You can see in the photo where I took out a small chunk of the tile. Before cutting I consulted an environmental company that does asbestos testing, and they suggested wetting the portion of the tile I was going to cut and taking a quarter sized sample. Although I minimized the amount of dust released by wetting the tile, I still wore a mask and gloves. Despite my best efforts using a drywall blade, the cut was not perfect, so its a good thing I had prepped for disaster.

Cellulose Percentage

For the lab test, we used a local company called Environmental Tactics. They had a pretty quick turn around time and the cost was reasonable. ($25 per sample) We had the results of the test back within a few days.

The test came back negative. A huge sigh of relief for us, considering an asbestos problem could stop us from doing any work that involves the ceiling or electrical, or worse, a costly abatement procedure.

Asbestos: None Detected

We had 2 samples tested, one from the office and one from the bedroom. The living room is the same as the office, and the dining room is a much newer ceiling tile. So new, in fact, that they still sell it at Lowes.

To me, this feels like we’ve avoided another potential disaster associated with owning our first home. That’s probably a bit of an exaggeration, but its good to know we can now proceed with the next project.

What to Expect When You’re Inspecting

First, let’s bring things up to speed…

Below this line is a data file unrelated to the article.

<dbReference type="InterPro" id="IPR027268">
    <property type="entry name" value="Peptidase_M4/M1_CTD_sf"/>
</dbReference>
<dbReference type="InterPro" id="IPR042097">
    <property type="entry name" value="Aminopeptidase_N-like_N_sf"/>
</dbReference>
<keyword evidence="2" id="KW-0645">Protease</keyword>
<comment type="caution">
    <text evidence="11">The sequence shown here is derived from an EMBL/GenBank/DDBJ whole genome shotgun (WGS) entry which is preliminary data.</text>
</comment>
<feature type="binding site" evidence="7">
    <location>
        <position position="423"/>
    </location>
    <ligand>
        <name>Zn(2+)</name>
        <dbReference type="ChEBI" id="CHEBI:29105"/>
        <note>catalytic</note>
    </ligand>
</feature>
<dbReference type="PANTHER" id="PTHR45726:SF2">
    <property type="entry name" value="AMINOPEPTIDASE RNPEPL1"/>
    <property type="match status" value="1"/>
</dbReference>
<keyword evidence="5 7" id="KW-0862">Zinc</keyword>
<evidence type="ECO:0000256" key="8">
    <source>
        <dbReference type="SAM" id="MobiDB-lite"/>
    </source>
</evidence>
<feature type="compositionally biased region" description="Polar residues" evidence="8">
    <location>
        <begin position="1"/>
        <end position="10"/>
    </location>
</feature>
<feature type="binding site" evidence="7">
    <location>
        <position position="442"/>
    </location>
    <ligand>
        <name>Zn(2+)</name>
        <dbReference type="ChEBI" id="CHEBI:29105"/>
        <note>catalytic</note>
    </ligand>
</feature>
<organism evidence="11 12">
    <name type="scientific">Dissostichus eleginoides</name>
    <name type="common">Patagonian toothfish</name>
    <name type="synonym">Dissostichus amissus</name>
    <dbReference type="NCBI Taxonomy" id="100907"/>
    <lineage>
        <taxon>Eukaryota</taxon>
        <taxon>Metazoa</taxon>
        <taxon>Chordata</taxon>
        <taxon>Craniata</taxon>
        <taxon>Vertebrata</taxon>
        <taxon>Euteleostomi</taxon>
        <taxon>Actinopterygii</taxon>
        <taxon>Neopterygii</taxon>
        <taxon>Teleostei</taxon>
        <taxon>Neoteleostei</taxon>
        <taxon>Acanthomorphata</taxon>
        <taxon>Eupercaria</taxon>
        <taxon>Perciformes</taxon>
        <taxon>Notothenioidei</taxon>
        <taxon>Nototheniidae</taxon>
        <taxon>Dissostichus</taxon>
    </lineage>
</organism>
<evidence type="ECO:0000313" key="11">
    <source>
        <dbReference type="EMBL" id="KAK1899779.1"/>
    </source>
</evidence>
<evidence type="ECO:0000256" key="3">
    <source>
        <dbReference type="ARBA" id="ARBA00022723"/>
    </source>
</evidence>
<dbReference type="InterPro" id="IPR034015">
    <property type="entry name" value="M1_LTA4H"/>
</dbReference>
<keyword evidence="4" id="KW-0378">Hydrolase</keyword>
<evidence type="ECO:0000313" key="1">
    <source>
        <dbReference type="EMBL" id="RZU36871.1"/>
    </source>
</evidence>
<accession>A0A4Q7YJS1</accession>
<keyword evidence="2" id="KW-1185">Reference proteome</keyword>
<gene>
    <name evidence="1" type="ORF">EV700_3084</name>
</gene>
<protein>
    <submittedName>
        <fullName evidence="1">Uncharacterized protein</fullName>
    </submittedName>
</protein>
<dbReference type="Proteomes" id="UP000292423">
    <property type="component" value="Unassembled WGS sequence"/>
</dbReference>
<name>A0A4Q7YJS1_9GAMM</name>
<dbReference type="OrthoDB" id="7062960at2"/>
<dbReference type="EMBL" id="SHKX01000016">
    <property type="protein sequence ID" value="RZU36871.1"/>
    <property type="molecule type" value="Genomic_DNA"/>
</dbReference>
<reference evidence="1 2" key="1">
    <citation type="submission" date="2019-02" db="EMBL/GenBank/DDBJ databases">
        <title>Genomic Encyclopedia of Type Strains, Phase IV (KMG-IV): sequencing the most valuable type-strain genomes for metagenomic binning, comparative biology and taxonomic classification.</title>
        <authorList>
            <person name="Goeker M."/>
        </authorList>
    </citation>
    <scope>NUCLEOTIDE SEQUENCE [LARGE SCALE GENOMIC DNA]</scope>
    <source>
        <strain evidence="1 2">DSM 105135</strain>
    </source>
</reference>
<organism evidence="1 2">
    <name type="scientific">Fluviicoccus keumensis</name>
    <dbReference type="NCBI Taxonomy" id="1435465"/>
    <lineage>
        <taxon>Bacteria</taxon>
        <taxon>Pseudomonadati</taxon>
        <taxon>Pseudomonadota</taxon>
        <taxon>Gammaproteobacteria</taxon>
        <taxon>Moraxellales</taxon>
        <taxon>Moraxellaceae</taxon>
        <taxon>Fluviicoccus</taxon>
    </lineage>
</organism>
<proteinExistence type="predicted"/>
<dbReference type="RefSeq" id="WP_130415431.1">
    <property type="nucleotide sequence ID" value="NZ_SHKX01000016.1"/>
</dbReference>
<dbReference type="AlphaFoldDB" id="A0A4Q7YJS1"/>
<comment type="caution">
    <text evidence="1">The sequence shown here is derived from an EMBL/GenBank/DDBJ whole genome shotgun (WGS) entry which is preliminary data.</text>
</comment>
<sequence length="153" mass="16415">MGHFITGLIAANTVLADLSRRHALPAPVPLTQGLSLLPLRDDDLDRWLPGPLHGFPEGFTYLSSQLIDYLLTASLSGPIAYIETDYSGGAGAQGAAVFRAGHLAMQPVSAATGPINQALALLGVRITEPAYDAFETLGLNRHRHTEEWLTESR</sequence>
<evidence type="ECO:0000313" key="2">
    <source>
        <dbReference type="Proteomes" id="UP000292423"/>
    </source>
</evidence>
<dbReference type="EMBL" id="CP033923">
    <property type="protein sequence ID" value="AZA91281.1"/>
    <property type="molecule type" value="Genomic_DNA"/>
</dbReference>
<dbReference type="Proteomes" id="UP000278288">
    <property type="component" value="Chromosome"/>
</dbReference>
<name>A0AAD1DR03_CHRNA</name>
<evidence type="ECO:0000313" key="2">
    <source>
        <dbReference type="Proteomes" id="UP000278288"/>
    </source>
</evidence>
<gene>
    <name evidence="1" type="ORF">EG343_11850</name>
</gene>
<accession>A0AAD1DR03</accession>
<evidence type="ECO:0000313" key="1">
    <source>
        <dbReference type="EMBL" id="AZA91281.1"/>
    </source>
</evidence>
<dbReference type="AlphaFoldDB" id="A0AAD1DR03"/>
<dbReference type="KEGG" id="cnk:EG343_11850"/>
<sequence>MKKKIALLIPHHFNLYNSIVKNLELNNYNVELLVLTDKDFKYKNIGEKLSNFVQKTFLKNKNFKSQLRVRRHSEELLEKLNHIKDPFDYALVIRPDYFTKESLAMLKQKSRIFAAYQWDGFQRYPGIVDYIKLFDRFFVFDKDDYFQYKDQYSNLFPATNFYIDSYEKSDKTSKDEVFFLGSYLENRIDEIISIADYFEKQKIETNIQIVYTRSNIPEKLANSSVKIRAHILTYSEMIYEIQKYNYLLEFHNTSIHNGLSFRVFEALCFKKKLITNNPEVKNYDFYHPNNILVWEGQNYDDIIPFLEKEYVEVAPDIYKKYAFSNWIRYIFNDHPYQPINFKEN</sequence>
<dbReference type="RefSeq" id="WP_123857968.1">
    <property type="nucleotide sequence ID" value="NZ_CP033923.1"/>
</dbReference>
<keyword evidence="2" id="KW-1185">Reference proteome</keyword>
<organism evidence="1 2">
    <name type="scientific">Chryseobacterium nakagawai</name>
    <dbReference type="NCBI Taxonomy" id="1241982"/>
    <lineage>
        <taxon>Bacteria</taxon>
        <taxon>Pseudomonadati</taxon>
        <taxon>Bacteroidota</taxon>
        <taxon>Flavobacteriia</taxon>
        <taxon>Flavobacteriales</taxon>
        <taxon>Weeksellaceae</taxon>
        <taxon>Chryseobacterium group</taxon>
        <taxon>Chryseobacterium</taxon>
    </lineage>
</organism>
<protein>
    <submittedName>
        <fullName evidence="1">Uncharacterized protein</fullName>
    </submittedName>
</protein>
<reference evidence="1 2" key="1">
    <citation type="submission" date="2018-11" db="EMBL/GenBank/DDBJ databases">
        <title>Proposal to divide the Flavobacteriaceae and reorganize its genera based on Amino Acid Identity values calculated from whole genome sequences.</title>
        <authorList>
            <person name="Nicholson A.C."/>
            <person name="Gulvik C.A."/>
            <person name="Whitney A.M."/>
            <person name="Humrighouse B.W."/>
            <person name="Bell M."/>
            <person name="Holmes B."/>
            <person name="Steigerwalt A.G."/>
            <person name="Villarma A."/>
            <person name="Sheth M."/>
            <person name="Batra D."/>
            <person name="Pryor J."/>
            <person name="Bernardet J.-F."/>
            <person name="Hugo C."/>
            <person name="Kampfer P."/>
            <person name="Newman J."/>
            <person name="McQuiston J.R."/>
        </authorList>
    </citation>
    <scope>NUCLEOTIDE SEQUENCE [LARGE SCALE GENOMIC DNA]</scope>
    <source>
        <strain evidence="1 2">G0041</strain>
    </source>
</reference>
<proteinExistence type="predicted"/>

Andrew and I are currently living in Ewing, New Jersey; a small town right outside of the state capital, Trenton, which is about 45 minutes north of Philadelphia, PA. We have been in Ewing for about 1 year via Collingswood, NJ; a sweet and adorable small town right outside of Philly on the Jersey side of the Delaware River where we lived for 2 years after graduating from college.

Andrew and I had been looking to move again since we had both accepted new jobs in areas that are closer to the shore. We didn’t think buying was an option, but we sat down with a loan officer and found out that was totally going to be possible!

Andrew and I hunted for houses throughout the month of June and we put an offer on the our house in Hazlet, NJ {home of Sammi “Sweetheart” of Jersey Shore fame; let the eye-rolling ensue} at the very end of June. After a little back and forth and really sticking to our guns on an offer price, the seller accepted.

We had our home inspection done a few weeks ago and we are now negotiating, with the sellers, the items from the report that they will/won’t fix. This has been the most nerve wracking part of the entire experience because, as I mentioned in our previous post, the sellers are doing a lot of guesswork because it’s an estate sale (their parents’ home). Which brings me to the gist of this post; what to expect when you’re inspecting…